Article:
2009 marks the 40th anniversary of BBC2's landmark series Civilisation, an epic 13-part history of western Europe from the Dark Ages to Concorde's first flight. An embattled figure in television history, Kenneth Clark's runaway success is a milestone to fans who fondly recall the impact the series had in 1969 - and a millstone to others wanting a less patrician take on art. Love him or loathe him, Clark played a pivotal role in broadcasting history, from wartime propaganda through the birth of ITV and the arrival of colour. His series created a new format - the authored 'pundit as hero' documentary series - subsequently exploited by Alistair Cooke, Jacob Bronowski and David Attenborough. It's the series everyone in the UK and the US remembers, but which has never been the object of sustained critical attention - until now.
This book reveals complexities beneath the familiar caricature of the pompous man in the sharp suit: a rich and often paradoxical series that combined nostalgia and cutting-edge technology, confidence and pessimism, continuity and dislocation. Forty years on, its time to go back to Civilisation and find out what it meant in 1969, and what it means today.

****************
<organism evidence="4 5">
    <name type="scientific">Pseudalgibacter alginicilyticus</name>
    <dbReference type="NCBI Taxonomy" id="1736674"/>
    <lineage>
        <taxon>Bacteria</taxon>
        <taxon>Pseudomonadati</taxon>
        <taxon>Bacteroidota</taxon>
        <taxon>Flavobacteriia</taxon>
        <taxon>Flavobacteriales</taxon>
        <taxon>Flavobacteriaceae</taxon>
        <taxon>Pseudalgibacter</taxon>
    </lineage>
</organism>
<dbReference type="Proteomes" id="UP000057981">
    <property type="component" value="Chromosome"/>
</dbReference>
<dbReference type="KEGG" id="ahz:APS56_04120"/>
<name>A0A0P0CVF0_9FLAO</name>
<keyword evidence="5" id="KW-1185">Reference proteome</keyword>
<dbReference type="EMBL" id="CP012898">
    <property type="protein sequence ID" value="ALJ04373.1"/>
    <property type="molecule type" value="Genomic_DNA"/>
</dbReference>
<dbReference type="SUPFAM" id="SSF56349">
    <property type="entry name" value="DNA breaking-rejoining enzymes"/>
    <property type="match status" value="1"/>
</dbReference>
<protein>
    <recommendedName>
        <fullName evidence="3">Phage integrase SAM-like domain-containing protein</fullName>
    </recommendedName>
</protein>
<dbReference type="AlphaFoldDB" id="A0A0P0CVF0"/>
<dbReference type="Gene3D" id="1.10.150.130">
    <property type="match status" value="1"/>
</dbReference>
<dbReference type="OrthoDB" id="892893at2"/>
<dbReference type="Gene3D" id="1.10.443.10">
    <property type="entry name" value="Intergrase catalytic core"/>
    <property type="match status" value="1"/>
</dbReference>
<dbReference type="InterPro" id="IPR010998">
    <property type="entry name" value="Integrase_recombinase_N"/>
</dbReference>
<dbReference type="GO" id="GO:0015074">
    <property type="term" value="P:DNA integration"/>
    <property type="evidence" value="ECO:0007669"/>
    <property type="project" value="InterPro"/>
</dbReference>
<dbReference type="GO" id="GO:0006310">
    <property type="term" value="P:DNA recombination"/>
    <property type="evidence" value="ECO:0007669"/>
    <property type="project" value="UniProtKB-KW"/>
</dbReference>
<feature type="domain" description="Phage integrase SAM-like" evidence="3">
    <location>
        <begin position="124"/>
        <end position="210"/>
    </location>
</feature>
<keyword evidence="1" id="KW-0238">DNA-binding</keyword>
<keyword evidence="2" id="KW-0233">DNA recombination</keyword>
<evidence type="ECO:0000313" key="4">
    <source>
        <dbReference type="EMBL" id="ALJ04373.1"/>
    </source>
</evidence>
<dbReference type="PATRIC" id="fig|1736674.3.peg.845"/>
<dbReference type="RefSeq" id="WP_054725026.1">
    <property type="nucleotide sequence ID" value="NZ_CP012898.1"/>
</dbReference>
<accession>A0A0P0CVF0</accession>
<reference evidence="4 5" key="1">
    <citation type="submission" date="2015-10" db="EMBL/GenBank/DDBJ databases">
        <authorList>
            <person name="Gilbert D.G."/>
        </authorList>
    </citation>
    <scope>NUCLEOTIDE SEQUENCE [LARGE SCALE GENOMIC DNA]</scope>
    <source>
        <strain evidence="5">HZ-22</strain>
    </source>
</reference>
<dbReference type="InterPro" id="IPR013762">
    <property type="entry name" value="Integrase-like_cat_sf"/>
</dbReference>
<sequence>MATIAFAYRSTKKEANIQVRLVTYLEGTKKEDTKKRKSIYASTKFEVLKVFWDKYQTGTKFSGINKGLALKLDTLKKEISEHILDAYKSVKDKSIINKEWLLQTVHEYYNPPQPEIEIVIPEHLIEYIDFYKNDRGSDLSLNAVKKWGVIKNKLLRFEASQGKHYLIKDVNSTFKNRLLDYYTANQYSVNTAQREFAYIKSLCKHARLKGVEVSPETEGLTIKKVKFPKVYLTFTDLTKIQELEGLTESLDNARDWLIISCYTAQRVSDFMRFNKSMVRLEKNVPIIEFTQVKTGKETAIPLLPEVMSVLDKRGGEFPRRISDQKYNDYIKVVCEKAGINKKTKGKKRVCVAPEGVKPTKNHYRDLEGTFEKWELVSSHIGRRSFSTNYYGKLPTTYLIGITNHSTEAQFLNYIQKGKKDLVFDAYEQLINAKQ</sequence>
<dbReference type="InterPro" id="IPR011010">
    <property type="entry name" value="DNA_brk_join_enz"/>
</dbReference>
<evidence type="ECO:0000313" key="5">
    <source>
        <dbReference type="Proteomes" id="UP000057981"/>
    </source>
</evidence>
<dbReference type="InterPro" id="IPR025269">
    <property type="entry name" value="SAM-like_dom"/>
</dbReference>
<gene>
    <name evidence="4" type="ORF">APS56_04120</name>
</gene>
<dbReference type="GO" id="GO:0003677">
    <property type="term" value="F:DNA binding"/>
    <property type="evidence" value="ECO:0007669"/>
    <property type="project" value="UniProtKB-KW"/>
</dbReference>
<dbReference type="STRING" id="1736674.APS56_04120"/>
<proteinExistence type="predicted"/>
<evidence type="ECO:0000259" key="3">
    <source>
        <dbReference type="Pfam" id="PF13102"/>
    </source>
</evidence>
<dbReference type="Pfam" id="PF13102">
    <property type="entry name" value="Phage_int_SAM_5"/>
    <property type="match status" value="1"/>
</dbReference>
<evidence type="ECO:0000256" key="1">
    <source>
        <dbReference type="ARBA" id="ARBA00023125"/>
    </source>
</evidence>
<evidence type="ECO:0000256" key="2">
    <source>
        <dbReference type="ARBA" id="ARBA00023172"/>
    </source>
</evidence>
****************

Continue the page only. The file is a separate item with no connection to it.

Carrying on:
Jonathan Conlin was born in New York and later moved to Britain, where he studied history at Oxford. He went on to do graduate work at the Courtauld Institute and Cambridge, becoming a Fellow of Sidney Sussex College in 2002. During this period he spent long periods in Parisian archives, developing an interest in the history of Anglo-French relations. Since his appointment to the University of Southampton in 2006 he has taught courses on a unusually wide range of topics, from the moral philosophy of Adam Smith through the history of cemeteries to the impact of evolution on Victorian society...
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